Last weekend I watched ‘Thirteen Assassins,’ ‘Inglourious Basterds’ and ‘The Raid’. All three films came with an 18 rating and it was easy to see why. Some of the violence was toe-curling and had me reaching for the nearest cushion to blot out the view. By the time I finished, my mind was swirling with Samurai, nasty Nazis and Jakarta’s most crazy panga-wielding gangsters. It’s amazing how the vilest characters stick in the brain.
Monday, it was back to my clinical psychologist, Kim Slade, the main protagonist featured in my forthcoming novel ‘Beautiful Losers’; Tuesday and Wednesday, I concentrated on detectives from someone else’s, as yet, unpublished work. Add this to a load of virtual friends and followers and, mentally speaking, you have the ingredients for the perfect psycho storm.
Fortunately for me on Thursday, I beat a retreat and took off solo for a twenty-four hour pre-scheduled trip to see family and friends. It was more than ‘touching base’. It was a chance for me to hear and listen to news, talk about stuff that matters and to focus on others, rather than on virtual others, and it put me in mind of a conversation I had with a writer some years ago before my novels were published.
Generous with her time and advice, she also confessed that she’d far rather spend time with the characters in her stories than members of her family. To be fair, the writer in question wrote family sagas so, perhaps, there wasn’t that much of a disconnection. Had she penned dark tales of serial killers, drug lords and rapists, would she have been so keen, I wondered?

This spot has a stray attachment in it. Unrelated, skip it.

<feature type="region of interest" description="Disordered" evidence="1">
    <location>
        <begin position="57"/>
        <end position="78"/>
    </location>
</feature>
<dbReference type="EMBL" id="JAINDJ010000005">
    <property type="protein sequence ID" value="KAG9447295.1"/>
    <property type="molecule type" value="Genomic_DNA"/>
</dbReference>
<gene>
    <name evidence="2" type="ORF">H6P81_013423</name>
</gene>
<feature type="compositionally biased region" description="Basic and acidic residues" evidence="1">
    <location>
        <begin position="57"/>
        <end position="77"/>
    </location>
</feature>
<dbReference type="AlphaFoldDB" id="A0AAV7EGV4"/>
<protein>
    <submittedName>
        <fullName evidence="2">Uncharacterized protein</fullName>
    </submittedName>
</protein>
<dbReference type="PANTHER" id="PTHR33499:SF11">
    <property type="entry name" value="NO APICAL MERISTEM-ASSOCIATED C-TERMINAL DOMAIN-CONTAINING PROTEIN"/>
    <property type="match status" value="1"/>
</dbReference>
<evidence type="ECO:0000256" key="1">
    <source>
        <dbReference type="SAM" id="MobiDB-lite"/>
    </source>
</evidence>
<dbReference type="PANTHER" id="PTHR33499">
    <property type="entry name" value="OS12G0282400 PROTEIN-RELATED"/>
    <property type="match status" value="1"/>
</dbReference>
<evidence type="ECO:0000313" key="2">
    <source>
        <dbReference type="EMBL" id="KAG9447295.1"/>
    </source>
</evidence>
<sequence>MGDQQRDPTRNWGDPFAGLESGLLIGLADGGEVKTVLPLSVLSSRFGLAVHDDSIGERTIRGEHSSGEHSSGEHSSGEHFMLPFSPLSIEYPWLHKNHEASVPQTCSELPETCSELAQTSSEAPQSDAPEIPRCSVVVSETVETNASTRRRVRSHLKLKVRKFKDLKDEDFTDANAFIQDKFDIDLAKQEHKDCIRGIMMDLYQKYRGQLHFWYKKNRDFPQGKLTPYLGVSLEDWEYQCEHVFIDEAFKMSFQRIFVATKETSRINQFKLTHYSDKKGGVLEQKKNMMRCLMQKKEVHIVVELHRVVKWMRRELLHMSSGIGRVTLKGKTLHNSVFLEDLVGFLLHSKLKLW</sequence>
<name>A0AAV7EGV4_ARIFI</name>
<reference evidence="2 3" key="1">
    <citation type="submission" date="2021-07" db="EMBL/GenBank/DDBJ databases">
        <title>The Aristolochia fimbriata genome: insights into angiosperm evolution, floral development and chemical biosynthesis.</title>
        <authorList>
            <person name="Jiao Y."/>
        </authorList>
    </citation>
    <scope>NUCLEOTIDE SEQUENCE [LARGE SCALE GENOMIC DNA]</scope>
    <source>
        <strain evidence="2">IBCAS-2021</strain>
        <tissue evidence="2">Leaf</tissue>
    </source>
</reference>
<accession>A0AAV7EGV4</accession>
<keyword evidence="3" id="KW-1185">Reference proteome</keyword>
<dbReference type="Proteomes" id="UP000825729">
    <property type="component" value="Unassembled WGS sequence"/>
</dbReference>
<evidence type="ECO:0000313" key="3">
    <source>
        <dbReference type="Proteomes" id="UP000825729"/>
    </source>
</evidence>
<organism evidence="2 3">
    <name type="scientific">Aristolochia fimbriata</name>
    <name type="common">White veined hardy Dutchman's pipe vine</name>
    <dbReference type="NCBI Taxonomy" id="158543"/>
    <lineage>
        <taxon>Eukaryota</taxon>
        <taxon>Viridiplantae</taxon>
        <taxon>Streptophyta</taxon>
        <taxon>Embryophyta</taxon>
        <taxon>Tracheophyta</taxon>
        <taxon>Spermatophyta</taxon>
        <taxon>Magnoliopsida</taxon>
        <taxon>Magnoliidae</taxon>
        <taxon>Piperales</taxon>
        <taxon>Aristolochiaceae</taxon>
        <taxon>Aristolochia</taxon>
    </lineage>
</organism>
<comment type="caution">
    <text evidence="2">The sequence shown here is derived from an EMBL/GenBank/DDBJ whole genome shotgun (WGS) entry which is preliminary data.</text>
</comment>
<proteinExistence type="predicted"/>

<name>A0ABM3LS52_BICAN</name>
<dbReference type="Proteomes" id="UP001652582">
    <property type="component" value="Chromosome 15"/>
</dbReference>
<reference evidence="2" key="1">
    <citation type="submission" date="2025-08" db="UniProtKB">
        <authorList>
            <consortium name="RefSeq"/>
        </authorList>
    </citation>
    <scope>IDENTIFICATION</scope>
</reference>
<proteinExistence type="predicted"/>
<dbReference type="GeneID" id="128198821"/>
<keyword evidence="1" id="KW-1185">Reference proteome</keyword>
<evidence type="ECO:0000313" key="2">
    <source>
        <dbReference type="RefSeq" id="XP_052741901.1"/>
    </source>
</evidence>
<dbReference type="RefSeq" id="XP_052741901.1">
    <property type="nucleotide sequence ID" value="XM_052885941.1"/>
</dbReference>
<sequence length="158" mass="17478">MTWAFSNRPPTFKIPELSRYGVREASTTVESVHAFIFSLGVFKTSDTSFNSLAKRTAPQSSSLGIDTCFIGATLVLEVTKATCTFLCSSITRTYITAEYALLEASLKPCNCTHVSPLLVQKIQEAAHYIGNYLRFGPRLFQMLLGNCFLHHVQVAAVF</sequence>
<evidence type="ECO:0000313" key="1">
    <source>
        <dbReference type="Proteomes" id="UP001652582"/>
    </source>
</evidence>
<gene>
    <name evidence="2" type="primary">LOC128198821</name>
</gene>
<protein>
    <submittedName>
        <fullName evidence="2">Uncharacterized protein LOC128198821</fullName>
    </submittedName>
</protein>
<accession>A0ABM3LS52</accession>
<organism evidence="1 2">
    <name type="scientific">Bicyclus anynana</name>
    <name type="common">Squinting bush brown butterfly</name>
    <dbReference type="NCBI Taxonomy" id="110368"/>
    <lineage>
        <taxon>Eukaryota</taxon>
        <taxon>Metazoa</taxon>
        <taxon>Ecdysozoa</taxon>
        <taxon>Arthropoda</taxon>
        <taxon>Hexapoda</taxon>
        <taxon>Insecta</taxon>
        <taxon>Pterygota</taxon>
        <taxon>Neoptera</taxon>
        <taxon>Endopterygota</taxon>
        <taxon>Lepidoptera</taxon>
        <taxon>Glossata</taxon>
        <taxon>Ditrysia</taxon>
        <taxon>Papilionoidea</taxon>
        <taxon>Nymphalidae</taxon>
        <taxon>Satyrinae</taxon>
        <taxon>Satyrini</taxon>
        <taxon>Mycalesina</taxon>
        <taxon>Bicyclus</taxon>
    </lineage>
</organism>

The fact is, that if you’re in the writing game, it’s easy to get caught up with all those fictional folk and let real life pass you by. New writers are often told to ‘get inside the skin of’ characters in order to make them as vivid and three-dimensional as possible. It’s good advice and, therefore, no surprise, that people on the page can often seem more real than those with whom we live. So where’s the problem?
The nature of spending oceans of time alone with good guys and villains can have a strange, detaching effect and it doesn’t stop when the shed or study door is closed, the computer switched off, or the pen parked. Even asleep, the brain continues to process that last scene, who did what to whom and why they did it, so that when you wake – my optimum time appears to be around 3.00 a.m. when I’m writing a novel – it’s as if you never said goodbye. I’ve lost count of the times my nearest and dearest have told me, individually and collectively, that ‘you’re not really here, are you?’ Rumbled, I used to respond with a rough grunt of denial. Next, I progressed to a smile of apology. (After all, it’s no fun being with someone who has their mind on other, seemingly more interesting and alluring, pursuits.) Nowadays, I like to believe I’ve struck a healthy balance, but it’s taken me a long time, years actually, to achieve it. So what changed?
Age probably has something to do with it and the realisation that, as loved as they are, fictional characters are no substitute for flesh and blood, friends and, even, foes. Sometimes, a writer needs to beat a hasty retreat.